The E-Cigarette Debate: What Counts as Evidence?

Amy Lauren Fairchild, PhD, MPH; Ronald Bayer, PhD; Ju Sung Lee, MHA


Am J Public Health. 2019;109(7):1000-1006. 

In This Article


But what of the risks the "safer" but not "safe" e-cigarettes pose to nonsmokers? The imperative to protect "innocent bystanders" became central to tobacco control policy in the United States beginning in the 1970s, even before the evidence was definitive.[20] Public health defended bans on smoking in public settings based on an obligation to create healthy environments for nonsmokers. This policy commitment continues to define US tobacco control. Three years before the NASEM report, virtually the entire US public health community urged the Department of Housing and Urban Development (HUD) to ban both combustible and e-cigarettes in all public housing based on the risk to nonsmokers. In a letter to HUD Secretary Julián Castro, nearly 40 US public health organizations argued, "E-cigarette aerosol contains nicotine, which is absorbed by users and bystanders" and "is not as safe as clean air."[21] The New York State Public Health Association strongly supported the ban, pointing to "research indicating that harmful chemicals and carcinogens are in the aerosol coming from these devices."[22] Likewise, the 2016 US surgeon general's report, "E-Cigarette Use Among Youth and Young Adults," underscored the importance of protecting the public "from both secondhand smoke and secondhand aerosol" to "prevent involuntary exposure to nicotine and other aerosolized emissions from e-cigarettes."[13] (p188)

Against this backdrop, NASEM concluded that because e-cigarettes contained and emitted potentially toxic substances, "using e-cigarettes in indoor environment may involuntarily expose non-users to nicotine and particulates, but at lower levels compared with exposure to secondhand smoke from combustible tobacco cigarettes."[11] (p622) While the NASEM report discussed the general pharmacology of nicotine, it was "not intended to be a systematic review of the topic."[11] (p96) On the heels of the NASEM report, the US Centers for Disease Control and Prevention stated in information for consumers, "e-cigarette aerosol is not harmless. It can contain harmful and potentially harmful substances, including nicotine, heavy metals like lead, volatile organic compounds, and cancer-causing agents."[12] Most notably, the potential health threat of nicotine itself, which in the past had not been the subject of systematic inquiry, has now emerged as a focus of biomedical research and policy concern.[23]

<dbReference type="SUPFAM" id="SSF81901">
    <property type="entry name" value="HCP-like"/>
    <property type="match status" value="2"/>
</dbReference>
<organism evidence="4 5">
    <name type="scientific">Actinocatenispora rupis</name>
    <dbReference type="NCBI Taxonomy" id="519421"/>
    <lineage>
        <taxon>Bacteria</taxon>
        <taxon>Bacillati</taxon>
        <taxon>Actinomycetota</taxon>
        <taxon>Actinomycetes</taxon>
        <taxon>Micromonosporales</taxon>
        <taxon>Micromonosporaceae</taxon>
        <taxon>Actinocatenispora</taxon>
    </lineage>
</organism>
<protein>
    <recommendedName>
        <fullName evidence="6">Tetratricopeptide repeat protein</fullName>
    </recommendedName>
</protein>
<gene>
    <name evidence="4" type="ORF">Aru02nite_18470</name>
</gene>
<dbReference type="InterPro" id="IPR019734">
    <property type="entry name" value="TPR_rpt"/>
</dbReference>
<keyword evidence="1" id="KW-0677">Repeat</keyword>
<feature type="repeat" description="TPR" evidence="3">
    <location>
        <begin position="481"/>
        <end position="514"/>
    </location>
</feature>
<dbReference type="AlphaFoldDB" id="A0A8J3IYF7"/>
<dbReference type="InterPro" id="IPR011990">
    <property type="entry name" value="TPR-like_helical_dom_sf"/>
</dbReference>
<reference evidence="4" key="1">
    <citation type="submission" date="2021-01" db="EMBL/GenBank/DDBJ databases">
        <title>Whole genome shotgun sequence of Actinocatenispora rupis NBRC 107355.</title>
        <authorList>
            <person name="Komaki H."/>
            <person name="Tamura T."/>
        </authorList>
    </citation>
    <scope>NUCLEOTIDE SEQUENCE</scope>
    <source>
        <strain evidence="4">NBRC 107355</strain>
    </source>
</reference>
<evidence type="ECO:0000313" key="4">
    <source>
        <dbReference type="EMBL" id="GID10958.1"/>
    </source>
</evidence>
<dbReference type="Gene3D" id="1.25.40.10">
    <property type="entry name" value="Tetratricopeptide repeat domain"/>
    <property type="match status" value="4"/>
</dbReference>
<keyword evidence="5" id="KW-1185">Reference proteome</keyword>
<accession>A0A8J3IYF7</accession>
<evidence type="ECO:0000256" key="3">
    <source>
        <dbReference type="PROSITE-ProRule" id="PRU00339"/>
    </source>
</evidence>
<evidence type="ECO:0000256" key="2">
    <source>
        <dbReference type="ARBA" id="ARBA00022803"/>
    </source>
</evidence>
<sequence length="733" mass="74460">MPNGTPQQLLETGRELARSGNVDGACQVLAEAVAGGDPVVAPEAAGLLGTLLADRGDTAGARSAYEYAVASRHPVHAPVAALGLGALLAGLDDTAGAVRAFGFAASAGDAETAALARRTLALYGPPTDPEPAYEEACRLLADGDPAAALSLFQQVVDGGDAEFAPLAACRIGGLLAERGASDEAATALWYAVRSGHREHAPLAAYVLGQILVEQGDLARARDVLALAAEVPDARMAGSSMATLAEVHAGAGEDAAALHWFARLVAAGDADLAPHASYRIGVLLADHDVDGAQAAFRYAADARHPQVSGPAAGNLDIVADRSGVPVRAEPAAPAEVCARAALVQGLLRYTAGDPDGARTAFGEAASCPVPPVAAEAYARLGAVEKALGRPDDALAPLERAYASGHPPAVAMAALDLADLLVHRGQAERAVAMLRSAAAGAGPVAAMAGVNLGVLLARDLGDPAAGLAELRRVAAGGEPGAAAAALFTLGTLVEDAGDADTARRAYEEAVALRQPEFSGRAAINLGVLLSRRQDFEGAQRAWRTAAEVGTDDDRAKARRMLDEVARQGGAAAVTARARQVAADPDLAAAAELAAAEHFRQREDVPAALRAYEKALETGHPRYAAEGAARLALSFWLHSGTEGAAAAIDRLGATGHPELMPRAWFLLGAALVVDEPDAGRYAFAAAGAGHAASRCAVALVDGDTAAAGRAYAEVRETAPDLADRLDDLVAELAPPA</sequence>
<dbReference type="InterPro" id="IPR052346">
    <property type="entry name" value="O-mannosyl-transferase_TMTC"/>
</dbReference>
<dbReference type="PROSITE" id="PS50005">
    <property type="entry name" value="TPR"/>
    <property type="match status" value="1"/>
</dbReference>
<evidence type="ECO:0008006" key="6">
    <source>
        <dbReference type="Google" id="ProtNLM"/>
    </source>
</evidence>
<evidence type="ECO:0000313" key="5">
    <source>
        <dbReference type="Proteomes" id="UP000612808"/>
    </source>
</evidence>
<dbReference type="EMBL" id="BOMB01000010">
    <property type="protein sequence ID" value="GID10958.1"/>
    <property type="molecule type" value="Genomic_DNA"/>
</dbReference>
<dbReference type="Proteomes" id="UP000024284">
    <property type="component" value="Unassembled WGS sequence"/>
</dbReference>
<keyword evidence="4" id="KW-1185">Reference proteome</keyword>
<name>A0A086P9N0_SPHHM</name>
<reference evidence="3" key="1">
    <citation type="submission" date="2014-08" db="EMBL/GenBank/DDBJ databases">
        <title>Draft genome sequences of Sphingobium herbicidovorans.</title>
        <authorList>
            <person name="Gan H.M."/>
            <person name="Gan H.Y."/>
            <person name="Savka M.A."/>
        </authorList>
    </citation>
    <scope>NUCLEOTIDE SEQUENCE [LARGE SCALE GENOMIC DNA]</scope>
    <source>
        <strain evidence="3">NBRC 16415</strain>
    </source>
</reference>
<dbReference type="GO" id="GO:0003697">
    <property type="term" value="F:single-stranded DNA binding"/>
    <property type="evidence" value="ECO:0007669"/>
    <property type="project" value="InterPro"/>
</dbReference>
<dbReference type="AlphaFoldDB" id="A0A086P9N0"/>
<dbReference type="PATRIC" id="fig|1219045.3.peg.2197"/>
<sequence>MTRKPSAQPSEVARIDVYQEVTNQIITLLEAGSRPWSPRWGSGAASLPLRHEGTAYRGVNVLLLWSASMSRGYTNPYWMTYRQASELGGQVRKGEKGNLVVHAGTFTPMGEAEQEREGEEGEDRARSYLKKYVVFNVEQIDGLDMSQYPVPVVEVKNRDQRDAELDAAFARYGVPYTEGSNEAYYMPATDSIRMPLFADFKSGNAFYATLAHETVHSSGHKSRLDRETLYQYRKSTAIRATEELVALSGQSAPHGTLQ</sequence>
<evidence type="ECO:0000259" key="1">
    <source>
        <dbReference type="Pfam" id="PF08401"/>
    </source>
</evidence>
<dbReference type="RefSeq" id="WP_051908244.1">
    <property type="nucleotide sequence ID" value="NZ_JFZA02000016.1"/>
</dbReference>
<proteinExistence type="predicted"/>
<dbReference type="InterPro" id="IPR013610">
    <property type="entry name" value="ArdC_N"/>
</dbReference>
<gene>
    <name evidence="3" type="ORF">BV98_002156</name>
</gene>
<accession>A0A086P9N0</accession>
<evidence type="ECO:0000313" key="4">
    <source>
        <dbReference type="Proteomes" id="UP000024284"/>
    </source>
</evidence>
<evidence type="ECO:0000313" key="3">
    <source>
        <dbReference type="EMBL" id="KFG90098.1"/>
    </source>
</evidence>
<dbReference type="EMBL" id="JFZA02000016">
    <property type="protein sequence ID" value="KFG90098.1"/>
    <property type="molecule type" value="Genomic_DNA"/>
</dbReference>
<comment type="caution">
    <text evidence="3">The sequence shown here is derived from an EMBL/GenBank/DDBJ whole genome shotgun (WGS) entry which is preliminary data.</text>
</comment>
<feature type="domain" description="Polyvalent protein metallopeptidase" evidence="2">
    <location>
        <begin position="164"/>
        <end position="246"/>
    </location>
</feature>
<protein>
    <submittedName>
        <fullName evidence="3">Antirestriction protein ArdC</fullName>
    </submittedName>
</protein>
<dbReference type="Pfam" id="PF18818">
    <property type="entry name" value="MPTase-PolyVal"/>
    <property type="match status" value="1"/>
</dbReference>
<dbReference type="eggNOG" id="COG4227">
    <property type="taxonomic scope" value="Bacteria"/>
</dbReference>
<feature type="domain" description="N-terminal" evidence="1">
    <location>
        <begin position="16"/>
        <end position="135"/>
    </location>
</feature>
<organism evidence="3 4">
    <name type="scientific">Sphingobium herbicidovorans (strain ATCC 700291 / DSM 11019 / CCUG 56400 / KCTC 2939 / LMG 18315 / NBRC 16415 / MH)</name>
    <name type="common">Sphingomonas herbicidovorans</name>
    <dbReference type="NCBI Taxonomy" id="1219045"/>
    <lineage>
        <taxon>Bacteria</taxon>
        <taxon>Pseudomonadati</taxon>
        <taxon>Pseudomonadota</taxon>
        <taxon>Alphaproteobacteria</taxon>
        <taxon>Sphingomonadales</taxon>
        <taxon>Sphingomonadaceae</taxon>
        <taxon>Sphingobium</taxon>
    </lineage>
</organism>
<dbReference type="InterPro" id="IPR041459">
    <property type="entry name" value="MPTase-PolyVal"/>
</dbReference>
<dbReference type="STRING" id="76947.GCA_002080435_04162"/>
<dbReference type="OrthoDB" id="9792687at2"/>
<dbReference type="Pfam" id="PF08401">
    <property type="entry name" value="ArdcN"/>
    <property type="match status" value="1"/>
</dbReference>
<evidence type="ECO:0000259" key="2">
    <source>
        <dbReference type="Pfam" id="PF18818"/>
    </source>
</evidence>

In England, by contrast, health officials pointed out that the health risks of secondhand vape lacked an evidentiary foundation. PHE underscored, "There have been no identifiable health risks of vaping to bystanders."[8] (p162) Although the report underscored that "adolescent nicotine use (separate from smoking) needs more research,"[8] (p12) the risk of nicotine exposure was of secondary importance given a longstanding understanding that "people smoke for the nicotine but die from the tars."[6] (p1431) Similar to NASEM, then, PHE also chose not to conduct a systematic review regarding nicotine. Rather, it looked to a Royal College of Physicians report, in addition to any new evidence that might suggest risk, to support the conclusion that the harms of nicotine were "very minor."[8] (p61) Ann McNeill, one of the authors on all of the PHE reports, remained unswayed about the dangers of nicotine even as Juul, which stirred apprehension in the United States based on a nicotine profile that mirrors tobacco cigarettes, was introduced into the UK market. In July 2018, Scientific American quoted McNeill, who said, "We need to de-demonize nicotine."[24]